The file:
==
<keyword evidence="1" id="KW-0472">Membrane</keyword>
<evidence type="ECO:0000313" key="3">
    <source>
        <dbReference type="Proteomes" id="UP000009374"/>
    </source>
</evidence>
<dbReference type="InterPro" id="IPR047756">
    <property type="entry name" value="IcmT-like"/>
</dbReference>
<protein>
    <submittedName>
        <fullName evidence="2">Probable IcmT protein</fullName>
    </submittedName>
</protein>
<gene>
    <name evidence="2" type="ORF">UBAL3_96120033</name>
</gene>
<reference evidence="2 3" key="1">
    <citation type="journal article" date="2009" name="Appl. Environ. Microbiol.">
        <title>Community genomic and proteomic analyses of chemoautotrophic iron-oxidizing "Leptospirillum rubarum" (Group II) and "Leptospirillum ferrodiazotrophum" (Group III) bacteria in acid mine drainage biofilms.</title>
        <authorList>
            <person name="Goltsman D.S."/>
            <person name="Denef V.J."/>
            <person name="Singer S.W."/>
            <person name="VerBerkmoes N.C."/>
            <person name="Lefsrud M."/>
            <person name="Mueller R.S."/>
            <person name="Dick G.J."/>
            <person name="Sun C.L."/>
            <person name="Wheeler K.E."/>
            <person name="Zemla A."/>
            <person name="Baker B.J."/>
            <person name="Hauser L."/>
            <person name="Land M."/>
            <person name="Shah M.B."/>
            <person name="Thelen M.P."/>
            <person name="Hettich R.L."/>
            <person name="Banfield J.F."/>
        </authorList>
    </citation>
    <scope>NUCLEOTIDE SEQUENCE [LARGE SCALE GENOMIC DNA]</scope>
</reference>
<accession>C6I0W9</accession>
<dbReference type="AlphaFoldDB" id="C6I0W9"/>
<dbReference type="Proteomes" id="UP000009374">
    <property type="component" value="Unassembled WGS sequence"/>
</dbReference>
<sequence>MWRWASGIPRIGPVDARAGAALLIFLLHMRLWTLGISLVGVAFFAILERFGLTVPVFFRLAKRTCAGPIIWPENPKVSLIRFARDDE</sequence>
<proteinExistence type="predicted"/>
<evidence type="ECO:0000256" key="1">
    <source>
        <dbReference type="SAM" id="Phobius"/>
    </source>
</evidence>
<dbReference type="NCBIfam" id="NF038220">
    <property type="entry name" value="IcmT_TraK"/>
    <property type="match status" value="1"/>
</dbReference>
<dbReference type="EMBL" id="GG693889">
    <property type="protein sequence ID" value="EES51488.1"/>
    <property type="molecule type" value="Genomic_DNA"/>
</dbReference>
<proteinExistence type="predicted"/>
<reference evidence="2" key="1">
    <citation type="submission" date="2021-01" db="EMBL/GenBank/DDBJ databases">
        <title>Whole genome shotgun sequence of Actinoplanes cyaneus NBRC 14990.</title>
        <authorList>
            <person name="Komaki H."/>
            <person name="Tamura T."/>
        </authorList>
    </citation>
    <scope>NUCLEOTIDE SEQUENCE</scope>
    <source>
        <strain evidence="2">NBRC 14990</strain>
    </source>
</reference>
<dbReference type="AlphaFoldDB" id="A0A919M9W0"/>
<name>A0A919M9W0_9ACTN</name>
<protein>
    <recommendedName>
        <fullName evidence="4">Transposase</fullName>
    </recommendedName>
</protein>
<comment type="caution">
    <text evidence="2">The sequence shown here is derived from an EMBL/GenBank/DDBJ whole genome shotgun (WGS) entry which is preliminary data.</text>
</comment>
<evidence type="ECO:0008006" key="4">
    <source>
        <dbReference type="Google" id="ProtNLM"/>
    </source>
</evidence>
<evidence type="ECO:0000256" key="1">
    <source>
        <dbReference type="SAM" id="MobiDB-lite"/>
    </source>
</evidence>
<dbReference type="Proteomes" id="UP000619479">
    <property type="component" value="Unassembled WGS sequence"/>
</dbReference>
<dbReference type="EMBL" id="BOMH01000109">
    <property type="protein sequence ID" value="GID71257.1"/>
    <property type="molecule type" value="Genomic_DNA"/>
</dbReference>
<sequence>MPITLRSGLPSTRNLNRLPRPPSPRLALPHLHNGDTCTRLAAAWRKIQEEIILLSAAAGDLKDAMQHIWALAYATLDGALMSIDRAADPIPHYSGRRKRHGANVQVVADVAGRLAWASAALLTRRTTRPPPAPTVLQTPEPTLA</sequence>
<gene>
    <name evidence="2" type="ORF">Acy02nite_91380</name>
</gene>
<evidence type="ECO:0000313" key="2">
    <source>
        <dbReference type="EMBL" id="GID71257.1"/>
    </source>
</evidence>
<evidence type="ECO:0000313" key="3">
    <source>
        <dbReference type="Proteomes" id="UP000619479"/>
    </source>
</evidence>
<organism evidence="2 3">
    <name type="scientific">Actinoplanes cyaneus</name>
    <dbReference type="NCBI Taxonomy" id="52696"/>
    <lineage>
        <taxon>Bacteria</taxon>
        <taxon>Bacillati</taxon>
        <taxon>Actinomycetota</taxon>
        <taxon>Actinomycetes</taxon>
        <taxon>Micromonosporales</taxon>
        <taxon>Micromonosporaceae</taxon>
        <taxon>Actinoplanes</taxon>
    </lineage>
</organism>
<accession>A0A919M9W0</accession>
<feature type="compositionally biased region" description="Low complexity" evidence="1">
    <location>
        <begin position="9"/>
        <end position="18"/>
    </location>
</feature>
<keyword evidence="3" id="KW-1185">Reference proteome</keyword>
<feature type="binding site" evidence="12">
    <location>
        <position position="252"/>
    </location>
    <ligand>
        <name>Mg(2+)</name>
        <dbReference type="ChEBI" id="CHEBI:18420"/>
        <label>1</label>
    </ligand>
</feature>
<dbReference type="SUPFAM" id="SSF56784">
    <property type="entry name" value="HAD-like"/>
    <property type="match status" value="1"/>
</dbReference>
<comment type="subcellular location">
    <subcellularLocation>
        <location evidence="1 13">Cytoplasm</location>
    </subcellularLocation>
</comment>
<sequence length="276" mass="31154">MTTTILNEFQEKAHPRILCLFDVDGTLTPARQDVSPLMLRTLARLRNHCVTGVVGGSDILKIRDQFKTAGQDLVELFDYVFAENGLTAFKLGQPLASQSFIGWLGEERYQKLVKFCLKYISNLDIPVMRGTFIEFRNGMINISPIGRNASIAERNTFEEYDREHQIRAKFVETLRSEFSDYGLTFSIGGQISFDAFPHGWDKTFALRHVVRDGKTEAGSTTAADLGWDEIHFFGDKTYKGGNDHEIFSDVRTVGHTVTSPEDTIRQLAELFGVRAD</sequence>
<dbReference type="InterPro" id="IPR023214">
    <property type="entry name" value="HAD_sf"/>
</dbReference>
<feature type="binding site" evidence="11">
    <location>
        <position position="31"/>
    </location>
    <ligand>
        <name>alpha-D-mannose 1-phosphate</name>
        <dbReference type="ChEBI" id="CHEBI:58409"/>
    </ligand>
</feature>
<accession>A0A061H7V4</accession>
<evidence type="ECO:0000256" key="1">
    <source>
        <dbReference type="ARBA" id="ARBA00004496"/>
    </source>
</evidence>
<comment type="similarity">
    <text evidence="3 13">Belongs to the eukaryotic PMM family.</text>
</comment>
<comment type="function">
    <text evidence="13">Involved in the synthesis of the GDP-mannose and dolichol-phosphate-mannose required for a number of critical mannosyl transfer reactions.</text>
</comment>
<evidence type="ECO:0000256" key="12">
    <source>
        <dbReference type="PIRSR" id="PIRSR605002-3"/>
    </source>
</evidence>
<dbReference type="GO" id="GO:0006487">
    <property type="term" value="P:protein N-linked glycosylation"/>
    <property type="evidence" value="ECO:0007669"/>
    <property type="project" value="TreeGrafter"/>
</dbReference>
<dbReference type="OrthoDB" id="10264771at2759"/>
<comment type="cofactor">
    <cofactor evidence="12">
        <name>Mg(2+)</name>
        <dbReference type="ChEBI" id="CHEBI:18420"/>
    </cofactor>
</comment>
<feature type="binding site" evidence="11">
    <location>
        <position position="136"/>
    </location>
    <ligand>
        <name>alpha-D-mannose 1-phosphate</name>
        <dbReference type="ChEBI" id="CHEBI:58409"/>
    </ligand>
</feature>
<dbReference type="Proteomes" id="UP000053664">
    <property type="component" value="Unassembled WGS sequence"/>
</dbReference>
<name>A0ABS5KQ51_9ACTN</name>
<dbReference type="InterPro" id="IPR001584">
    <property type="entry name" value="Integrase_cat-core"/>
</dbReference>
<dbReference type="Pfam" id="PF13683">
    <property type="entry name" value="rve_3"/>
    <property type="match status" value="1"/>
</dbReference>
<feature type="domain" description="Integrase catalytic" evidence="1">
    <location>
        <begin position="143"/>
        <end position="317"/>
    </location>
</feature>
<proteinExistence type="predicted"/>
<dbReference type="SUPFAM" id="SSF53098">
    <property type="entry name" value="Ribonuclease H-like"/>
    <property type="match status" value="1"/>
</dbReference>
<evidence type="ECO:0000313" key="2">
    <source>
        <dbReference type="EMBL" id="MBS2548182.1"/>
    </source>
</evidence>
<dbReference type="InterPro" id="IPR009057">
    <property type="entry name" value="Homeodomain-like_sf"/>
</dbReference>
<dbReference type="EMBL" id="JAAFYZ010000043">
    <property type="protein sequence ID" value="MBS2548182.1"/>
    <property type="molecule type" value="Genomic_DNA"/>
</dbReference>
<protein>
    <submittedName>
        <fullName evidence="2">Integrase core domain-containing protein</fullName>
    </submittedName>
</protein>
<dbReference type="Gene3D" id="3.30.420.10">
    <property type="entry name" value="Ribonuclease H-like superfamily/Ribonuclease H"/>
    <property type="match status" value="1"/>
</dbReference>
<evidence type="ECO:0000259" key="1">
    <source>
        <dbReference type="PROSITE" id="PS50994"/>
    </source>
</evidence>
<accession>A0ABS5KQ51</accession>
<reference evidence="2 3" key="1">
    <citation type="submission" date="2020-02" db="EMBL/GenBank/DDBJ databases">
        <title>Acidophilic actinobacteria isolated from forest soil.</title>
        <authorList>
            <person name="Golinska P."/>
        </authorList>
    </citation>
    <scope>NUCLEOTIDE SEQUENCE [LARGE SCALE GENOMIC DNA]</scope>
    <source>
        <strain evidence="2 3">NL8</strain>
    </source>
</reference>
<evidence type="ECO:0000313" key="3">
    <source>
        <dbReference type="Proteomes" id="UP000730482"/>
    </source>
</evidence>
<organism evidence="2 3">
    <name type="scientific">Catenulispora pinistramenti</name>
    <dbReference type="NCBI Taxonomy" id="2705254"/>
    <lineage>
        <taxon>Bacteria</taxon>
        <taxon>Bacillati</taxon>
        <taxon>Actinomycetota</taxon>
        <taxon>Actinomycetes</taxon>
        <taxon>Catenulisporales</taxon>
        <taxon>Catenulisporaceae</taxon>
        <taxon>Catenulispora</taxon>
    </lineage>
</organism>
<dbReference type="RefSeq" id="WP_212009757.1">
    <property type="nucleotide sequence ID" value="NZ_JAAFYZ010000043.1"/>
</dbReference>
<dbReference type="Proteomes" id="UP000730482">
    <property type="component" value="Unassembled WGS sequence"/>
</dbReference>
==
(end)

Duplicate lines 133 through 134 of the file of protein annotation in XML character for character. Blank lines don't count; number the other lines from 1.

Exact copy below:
    <location>
        <begin position="9"/>